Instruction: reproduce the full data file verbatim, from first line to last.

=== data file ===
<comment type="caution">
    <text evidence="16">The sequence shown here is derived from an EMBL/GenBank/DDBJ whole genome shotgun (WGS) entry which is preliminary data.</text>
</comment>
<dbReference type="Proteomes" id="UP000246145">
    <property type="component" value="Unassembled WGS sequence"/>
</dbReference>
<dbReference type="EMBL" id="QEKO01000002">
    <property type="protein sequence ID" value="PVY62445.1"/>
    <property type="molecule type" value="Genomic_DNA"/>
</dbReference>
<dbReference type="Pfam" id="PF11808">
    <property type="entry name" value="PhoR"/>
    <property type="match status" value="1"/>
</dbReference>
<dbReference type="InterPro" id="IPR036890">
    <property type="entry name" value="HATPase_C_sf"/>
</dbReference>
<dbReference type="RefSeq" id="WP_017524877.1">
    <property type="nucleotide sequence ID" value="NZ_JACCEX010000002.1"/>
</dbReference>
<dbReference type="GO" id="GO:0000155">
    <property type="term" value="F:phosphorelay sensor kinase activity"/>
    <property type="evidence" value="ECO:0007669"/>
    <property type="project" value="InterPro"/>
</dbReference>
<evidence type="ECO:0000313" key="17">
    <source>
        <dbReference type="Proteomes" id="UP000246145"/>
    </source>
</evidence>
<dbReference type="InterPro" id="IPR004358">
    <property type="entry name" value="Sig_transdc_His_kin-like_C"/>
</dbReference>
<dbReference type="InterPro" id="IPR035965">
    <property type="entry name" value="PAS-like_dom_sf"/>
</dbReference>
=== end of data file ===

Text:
<comment type="caution">
    <text evidence="16">The sequence shown here is derived from an EMBL/GenBank/DDBJ whole genome shotgun (WGS) entry which is preliminary data.</text>
</comment>
<dbReference type="Proteomes" id="UP000246145">
    <property type="component" value="Unassembled WGS sequence"/>
</dbReference>
<dbReference type="EMBL" id="QEKO01000002">
    <property type="protein sequence ID" value="PVY62445.1"/>
    <property type="molecule type" value="Genomic_DNA"/>
</dbReference>
<dbReference type="Pfam" id="PF11808">
    <property type="entry name" value="PhoR"/>
    <property type="match status" value="1"/>
</dbReference>
<dbReference type="InterPro" id="IPR036890">
    <property type="entry name" value="HATPase_C_sf"/>
</dbReference>
<dbReference type="RefSeq" id="WP_017524877.1">
    <property type="nucleotide sequence ID" value="NZ_JACCEX010000002.1"/>
</dbReference>
<dbReference type="GO" id="GO:0000155">
    <property type="term" value="F:phosphorelay sensor kinase activity"/>
    <property type="evidence" value="ECO:0007669"/>
    <property type="project" value="InterPro"/>
</dbReference>
<evidence type="ECO:0000313" key="17">
    <source>
        <dbReference type="Proteomes" id="UP000246145"/>
    </source>
</evidence>
<dbReference type="InterPro" id="IPR004358">
    <property type="entry name" value="Sig_transdc_His_kin-like_C"/>
</dbReference>
<dbReference type="InterPro" id="IPR035965">
    <property type="entry name" value="PAS-like_dom_sf"/>
</dbReference>